I watched Ma’s eyes moving up and down the rough board walls partly covered with pasted-up newspapers. Five times now I had watched her read our lean-to walls, and it brought an ache to my heart.

If Ma had a book to read, I thought, maybe it wouldn’t seem so bad to be down in bed day after day. I tried to think of likely places to find her a book. “I heard once that Mr. Piney keeps books, Ma. I think I’ll go borrow one tomorrow.”

Ma looked at me, and I caught a flicker of interest in her tired eyes. “You’d ride ten miles just to get me a book, Jase?”

I grinned at her, glad that I’d thought of it.

Ma gave a deep sigh. “It would be nice to read a book,” she said.

When Ma had hurt her back, Old Doc Thomas had told her that staying down flat was the only choice that she had for a while. I fixed the meals, did the chores, and kept the garden plot weeded so that Pa could work in the mines long enough to get money to pay Doc for his visits. And I tried to keep Ma happy while Pa was gone.

The next morning, after fixing Ma a bowl of mush and putting some lunch on the chair by her bed, I climbed onto Hoofer and rode bareback toward the Pineys’ ranch. Their house was over the hills and across a sizable creek from our place. I figured that I could reach the Pineys’ place by noon and be back by chore time. But I hadn’t counted on a storm coming up, and it made me uneasy when it started to rain before I even got over the first hill.

I knew that the creek swelled sometimes when it rained in the hills, and I hoped that it wouldn’t happen now. When I reached the creek, it was shallow and running clear. I splashed Hoofer across with a joyful shout, and we went pounding on to the Pineys’ ranch.

I hadn’t figured on wasting any time at the Pineys’ place, but Mr. Piney insisted that I stay long enough to dry myself out. Then Mrs. Piney set a platter of warm biscuits and honey in front of me. After I had stuffed the third biscuit into my mouth, I told them about Ma and about me thinking that she needed a book to read.

Mr. Piney went to his bookshelf, and I watched his fingers sliding over the smooth covers of each book. He loved those books, I could tell. My heart sank. Maybe he loved them so much that he wouldn’t want to loan me one.

“Do you know about Shakespeare, Jase?” he asked me.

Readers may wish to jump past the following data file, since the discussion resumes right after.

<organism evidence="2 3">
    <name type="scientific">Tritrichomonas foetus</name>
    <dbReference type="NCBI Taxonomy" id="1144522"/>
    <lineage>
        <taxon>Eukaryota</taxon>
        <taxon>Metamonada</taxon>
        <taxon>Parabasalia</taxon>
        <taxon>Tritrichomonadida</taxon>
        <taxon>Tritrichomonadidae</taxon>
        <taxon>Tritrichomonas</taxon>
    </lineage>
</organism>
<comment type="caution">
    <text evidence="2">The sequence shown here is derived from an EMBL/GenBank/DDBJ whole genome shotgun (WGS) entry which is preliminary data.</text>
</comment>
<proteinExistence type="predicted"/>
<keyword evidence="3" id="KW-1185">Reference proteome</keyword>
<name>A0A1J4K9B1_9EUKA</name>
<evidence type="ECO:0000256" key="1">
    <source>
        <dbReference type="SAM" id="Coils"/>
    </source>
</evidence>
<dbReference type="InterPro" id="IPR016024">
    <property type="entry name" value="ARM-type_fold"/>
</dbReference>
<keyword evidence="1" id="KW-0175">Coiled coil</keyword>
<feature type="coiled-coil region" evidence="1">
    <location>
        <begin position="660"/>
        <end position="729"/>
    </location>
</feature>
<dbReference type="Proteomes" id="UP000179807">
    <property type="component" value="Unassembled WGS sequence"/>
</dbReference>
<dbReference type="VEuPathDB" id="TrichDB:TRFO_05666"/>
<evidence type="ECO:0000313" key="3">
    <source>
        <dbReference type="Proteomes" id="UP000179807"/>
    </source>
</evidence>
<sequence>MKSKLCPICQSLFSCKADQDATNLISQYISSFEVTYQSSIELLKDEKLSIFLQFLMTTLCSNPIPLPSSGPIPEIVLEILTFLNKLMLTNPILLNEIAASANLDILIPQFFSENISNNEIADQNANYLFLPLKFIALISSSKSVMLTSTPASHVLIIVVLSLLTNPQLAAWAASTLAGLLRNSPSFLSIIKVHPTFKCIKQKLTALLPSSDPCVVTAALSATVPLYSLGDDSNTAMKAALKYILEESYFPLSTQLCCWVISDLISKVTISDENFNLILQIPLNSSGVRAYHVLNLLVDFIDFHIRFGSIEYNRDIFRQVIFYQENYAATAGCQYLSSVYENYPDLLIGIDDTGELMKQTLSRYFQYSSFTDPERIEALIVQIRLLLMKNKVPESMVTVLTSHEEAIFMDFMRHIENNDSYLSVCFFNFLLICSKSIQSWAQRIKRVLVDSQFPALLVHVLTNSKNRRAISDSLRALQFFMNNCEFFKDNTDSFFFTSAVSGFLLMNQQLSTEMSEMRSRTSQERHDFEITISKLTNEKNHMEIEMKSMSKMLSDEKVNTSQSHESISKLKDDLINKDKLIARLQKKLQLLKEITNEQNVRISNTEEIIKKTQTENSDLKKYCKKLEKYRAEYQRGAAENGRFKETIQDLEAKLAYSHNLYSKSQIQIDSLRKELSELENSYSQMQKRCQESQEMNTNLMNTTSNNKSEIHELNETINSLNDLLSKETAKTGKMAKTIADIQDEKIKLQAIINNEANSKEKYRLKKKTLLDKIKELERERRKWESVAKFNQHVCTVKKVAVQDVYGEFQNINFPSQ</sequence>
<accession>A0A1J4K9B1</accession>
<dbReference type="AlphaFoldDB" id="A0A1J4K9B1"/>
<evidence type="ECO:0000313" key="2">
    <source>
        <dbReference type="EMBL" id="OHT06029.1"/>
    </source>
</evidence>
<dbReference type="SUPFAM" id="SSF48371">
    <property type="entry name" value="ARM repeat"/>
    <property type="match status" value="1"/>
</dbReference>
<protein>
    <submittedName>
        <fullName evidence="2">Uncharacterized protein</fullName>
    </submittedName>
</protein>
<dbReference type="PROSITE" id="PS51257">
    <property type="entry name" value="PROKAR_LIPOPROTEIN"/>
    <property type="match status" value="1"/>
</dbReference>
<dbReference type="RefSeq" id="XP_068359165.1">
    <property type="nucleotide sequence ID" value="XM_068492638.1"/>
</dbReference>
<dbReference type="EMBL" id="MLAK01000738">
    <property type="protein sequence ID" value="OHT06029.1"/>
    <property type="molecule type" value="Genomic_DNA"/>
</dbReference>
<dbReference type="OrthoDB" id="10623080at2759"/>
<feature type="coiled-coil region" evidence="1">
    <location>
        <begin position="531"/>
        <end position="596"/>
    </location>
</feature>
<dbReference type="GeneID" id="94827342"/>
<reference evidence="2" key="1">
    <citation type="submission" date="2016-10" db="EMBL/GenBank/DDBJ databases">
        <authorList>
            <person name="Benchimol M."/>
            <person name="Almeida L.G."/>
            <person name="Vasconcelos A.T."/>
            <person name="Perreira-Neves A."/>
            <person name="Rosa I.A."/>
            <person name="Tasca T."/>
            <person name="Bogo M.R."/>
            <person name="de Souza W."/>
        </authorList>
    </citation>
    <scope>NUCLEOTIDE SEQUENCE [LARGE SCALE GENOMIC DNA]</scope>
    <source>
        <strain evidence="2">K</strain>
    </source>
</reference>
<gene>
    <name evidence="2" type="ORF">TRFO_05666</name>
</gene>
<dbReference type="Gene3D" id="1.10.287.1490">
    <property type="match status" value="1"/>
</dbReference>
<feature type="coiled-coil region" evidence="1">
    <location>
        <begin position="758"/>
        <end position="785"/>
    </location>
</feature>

I swallowed the last of the biscuit that I was eating. “No, sir, but I reckon Ma does.”

His fingers stopped on a book with a dark red cover. He took it down from the shelf and opened it. He smoothed the pages just like I sometimes smoothed Hoofer’s velvety neck. “I wouldn’t want it to get soiled or damaged,” he said softly.

I held my breath.

“I’m going to trust you, Jase.” He wrapped the book in a cloth and handed it to me. I felt as if I was being handed a treasure of jewels or gold. And my heart sang just knowing that I would be carrying such a treasure to Ma.

It had stopped raining, and the sun was coming out, so I started home. I rode along, envisioning how Ma’s eyes would sparkle when I gave her the book.

When I reached the creek, it was overflowing its banks! The only way to cross it would be to swim Hoofer. But how can I protect the book? I wondered.

I held Hoofer back and watched the swirling water. Maybe I could hold the book high above my head with one hand and hang onto Hoofer’s mane with the other. Or maybe I could tuck it up high under my galluses and against my chest. …

I closed my eyes against the sight of the water and prayed to know what to do. I wanted to get the book safely home to Ma, I told the Lord. I wasn’t worried about Hoofer. He was a strong horse, and he had swum the creek before. It was the book that worried me, I told Him.

Then it was like my own voice inside me, reminding me of Mr. Piney’s trust in me. It was telling me that I didn’t have any right to take a chance of getting his treasured book wet. Tears began stinging my eyes when I knew what I had to do. I turned Hoofer back toward the Pineys’ ranch.

Mr. Piney didn’t ask any questions when I handed him the cloth-wrapped package. I was glad, because my throat was too tight to do any explaining.

“It will be here whenever you come back for it,” was all that he said.

With my throat aching something terrible, I loped Hoofer back to the creek. I only slowed up at the creek bank for a moment; then we plunged into the swollen water. I clung to his mane and tried to lift my legs away from the water. It reached his belly quickly, and I felt its tug against my legs.

Hoofer was splashing up onto the far bank when one big splash caught me full on, drenching me. The water hit my face, and I gasped and sputtered. Then a wave of pure thankfulness spread over me. I was surely glad that I had seen fit to return the treasured book.

It was near dark when I rode into our yard. I saw that Ma hadn’t even lit the oil lamp beside her bed. I went in, feeling choked with what I had to tell her. I saw the movement of her arms in the corner where she lay on her bed, and I wet my lips. “I didn’t bring you a book, Ma,” I said.

“To have you home safe, Jase, is worth more than any book,” she told me.

I touched a match to the lampwick, and shadows fled the lean-to room. Lamplight flickered on the newspapered walls. “Did you ever read Shakespeare, Ma?” I asked.

She gave a sigh of remembering. “A long time ago.”

In a few days the creek would again run shallow, and when it did, I’d ride back to Mr. Piney’s ranch for that treasured book.

Illustrated by Paul Mann